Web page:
This camera is very small, light and easy to carry. The camera uses Sony's proprietary InfoLITHIUM batteries, which shows the remaining battery life in the status window. Although the batteries are expensive, they last a long time, and the status information of remaining battery life is quite useful. The camera Memory Stick Pro DUO media, which is about the same size as a SecureDigital card. I was annoyed that I could not use the 1GB Memory Stick Pro (not DUO) card I bought three years ago for the whopping price of US$400. The Memory Stick Pro DUO cards are made by Sony and other licensees (like Sandisk and Lexar).
The camera features the following scene modes: Auto, Twilight, Twilight Portrait, Soft Snap, Landscape, Beach, Snow, Fireworks, High-speed Shutter, Candle, and Magnifying Glass. Sony describes the following modes as follows:
||Shoots night scenes at a distance without losing the dark atmosphere of the surroundings
||Shoots portraits in dark places
||Shoot candlelit scenes, without spoiling the atmosphere
||Shoots portraits of people, flowers, etc., with a gentle atmosphere
||Shoots landscapes, etc., by focusing on a distant subject
||Shoots moving subjects outdoors or in other bright places
||Shoots seasides or lakesides, with the blue of the water clearly recorded
||Shoots whitish scenes brightly
||Fireworks are recorded in all their splendor
Camera in use
Camera Performance and Image Quality
Although Sony advertises this camera as having high ISO sensitivity, all that means is that you have the option of selecting up to a 640 ISO equivalent when taking pictures. It does not mean that you will get usable pictures at these settings. In my experience, the camera exhibited moderate to severe noise beginning at 200 ISO. In underlit shots, the noise is very prominent. I tested the ISO settings at home in a controlled environment by shooting at a blank wall, enlarging the picture 400 percent, then cropping the picture. The results are below.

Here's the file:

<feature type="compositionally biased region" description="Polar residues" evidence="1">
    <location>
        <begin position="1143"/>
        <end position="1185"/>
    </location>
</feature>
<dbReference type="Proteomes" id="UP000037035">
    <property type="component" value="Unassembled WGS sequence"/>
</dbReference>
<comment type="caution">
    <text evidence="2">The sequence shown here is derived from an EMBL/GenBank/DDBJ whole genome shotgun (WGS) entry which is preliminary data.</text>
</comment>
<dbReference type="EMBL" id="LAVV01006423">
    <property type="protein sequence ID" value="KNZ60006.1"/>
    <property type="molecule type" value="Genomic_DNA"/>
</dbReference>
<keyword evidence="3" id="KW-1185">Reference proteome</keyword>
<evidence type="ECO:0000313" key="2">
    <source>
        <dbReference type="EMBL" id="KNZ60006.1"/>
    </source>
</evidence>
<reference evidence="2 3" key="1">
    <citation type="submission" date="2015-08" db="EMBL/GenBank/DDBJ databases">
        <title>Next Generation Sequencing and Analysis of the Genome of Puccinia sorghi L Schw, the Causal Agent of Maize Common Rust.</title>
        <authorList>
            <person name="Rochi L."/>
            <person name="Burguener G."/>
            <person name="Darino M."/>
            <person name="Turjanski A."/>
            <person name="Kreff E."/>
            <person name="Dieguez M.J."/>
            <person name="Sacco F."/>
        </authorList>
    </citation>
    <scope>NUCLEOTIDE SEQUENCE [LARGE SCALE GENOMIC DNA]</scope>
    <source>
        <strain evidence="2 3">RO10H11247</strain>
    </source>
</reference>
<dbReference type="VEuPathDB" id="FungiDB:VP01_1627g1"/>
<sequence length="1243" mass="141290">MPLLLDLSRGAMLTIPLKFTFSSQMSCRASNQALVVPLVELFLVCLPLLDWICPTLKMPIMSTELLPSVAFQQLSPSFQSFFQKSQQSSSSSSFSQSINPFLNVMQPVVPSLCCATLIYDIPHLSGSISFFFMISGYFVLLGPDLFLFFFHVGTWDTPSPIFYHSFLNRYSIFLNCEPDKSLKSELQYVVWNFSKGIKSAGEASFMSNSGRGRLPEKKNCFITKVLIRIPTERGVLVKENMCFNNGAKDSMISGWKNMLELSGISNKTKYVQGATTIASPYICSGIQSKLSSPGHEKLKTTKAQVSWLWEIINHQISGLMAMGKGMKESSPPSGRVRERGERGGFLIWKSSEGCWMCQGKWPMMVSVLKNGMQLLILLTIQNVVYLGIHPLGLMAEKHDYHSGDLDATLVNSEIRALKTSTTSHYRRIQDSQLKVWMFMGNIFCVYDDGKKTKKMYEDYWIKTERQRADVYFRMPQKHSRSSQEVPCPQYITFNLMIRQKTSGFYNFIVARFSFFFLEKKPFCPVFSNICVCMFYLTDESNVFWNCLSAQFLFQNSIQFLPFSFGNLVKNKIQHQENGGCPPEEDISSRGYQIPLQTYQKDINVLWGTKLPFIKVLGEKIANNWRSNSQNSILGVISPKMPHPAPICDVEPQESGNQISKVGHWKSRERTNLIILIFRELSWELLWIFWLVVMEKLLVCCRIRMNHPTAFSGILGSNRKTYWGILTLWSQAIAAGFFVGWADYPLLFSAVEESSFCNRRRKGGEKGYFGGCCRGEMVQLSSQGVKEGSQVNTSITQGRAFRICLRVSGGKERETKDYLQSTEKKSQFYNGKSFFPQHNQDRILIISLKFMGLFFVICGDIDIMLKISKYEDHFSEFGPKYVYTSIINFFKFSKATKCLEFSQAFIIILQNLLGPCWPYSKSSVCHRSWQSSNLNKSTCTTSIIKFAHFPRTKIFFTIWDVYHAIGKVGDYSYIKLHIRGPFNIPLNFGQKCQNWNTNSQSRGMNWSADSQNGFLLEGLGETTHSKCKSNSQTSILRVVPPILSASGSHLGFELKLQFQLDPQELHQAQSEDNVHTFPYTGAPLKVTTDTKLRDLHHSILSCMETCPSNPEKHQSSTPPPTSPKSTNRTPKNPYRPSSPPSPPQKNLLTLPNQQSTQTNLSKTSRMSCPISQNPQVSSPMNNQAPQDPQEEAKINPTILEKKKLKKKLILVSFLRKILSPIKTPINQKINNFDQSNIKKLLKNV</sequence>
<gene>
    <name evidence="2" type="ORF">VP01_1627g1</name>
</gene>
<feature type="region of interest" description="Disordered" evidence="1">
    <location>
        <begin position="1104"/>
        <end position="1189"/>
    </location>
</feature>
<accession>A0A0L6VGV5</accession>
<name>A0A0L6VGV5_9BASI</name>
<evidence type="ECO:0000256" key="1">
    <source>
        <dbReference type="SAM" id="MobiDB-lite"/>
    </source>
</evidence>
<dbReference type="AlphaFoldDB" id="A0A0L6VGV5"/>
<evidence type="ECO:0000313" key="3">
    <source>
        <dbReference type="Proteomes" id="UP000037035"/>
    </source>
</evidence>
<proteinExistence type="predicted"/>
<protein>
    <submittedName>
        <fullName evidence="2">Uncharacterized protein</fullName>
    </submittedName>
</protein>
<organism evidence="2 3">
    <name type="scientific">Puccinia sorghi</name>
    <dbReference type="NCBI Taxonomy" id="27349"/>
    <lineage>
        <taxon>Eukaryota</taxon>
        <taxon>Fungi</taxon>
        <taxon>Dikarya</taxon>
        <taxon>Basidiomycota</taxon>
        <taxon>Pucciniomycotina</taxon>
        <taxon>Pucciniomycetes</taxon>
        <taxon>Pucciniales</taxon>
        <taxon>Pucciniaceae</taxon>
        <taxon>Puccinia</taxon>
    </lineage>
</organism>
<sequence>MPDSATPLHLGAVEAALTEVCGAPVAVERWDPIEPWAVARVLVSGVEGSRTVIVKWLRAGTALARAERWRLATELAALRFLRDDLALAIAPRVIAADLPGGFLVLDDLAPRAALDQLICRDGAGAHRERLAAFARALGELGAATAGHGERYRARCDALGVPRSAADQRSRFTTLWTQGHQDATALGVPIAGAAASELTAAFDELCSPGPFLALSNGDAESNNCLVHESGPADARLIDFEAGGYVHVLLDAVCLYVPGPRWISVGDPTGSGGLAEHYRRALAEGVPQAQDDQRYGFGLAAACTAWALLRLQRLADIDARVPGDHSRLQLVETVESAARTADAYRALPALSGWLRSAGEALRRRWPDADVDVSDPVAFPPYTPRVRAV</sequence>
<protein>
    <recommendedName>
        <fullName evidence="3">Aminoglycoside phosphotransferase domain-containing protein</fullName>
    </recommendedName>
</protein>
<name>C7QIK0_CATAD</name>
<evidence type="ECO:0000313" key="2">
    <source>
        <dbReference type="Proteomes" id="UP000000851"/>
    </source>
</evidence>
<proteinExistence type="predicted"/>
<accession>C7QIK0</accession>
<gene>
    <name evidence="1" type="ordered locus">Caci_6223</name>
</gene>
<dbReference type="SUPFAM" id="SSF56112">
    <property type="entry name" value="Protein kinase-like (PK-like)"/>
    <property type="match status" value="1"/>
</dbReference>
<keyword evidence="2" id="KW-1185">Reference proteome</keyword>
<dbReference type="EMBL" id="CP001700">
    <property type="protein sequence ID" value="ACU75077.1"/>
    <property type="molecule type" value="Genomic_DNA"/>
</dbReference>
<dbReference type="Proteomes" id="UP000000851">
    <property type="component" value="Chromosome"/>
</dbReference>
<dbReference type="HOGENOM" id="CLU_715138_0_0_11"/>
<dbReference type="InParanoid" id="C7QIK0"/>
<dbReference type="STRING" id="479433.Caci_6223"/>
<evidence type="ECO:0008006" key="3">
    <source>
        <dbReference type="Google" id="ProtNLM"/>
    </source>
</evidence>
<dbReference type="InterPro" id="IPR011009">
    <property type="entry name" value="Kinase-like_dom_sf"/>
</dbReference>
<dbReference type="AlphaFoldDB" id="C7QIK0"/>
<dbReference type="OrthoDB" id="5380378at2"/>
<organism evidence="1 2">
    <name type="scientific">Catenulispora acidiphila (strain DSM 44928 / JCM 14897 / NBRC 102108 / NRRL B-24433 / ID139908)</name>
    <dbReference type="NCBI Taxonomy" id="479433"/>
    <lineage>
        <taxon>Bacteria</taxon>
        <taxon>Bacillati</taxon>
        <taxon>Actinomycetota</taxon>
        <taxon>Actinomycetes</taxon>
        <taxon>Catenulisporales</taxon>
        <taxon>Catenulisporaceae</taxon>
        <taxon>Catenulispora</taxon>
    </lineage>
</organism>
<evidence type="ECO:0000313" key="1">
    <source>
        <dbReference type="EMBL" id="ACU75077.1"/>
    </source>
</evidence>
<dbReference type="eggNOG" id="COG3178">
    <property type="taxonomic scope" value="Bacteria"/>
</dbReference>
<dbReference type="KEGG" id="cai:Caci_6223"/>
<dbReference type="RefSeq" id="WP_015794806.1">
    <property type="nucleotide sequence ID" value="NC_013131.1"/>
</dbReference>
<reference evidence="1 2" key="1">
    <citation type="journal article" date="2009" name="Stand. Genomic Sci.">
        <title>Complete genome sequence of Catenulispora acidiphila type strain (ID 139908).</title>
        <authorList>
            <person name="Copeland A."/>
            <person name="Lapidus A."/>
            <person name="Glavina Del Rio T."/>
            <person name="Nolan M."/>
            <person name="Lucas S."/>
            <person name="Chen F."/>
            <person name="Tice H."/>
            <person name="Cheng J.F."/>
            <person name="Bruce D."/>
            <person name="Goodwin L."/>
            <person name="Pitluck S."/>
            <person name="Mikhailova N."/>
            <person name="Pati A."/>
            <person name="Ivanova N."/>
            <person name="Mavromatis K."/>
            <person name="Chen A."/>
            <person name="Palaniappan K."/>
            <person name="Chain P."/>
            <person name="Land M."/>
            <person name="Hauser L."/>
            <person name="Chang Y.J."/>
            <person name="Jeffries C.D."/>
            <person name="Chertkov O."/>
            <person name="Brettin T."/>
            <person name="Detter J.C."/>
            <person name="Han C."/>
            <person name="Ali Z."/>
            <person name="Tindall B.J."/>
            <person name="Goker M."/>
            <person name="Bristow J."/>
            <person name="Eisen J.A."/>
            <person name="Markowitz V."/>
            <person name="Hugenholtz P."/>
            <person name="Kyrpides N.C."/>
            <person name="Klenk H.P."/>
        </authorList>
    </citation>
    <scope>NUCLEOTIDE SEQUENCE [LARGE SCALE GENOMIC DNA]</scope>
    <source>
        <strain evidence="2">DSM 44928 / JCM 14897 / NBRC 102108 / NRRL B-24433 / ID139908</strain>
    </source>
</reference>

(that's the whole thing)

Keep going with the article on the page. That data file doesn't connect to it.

As you can see, some noise is visible at even ISO 80. At ISO 200, noise begins to be a problem, and at ISO 640, a great deal of visible noise is present.
Sony calls its implementation of anti-shake Super SteadyShot. This system attempts to compensate for hand movements that can ruin a shot by blurring the scene. In my experience, Super SteadyShot worked as advertised. Note how the details are preserved in the first picture but not the second:
Super SteadyShot ON
Super SteadyShot OFF
Although the system works well, it is not recommended for slow shutter speeds, which can introduce other problems such as subject movement and color smearing. It does work quite well in well-lit situations. Further, most of my pictures turned out nice and sharp, which tells me the system worked well.
Flash use and Comparison to T7
One of the biggest user complaints heard about the T7 was the underpowered flash. As you can see from the below product shots, the design of the flash does not appear to have drastically changed from the T7 to the T9. In fact, from a physical design standpoint, the two flashes look nearly identical in size and placement:
In actual use, I found the flash worked fairly well, as long as you were in close proximity to your subject. Sony recommends the flash range of this camera to be 0.3 ft to 9.2 ft (0.1 - 2.8 meters). In my experience, unless other sources of light were present, the effective range of the flash was more like 6 ft.
One unexpected abnormality I noticed while using the camera is that the flash, possibly due to the close proximity to the lens, often illuminates floating dust particles, which can ruin your shots. Often, white spots, most likely particles of dust floating by the lens appear in the picture. These spots were present in many of my pictures taken with the flash. I found this very disappointing. Take a look at some of my sample pictures for an example of this phenomenon.
The camera exhibited better than expected autofocus abilities. The camera focuses quickly, and focused well in most of my test pictures. The camera is equipped with an orange AF illumination lamp, which worked well in dimly lit situations. I only experienced focus problems in a handful of shots, which mostly involved zooming in on a subject in a dark environment. Most of the time, the focus worked quite well, and better than some other cameras I have owned.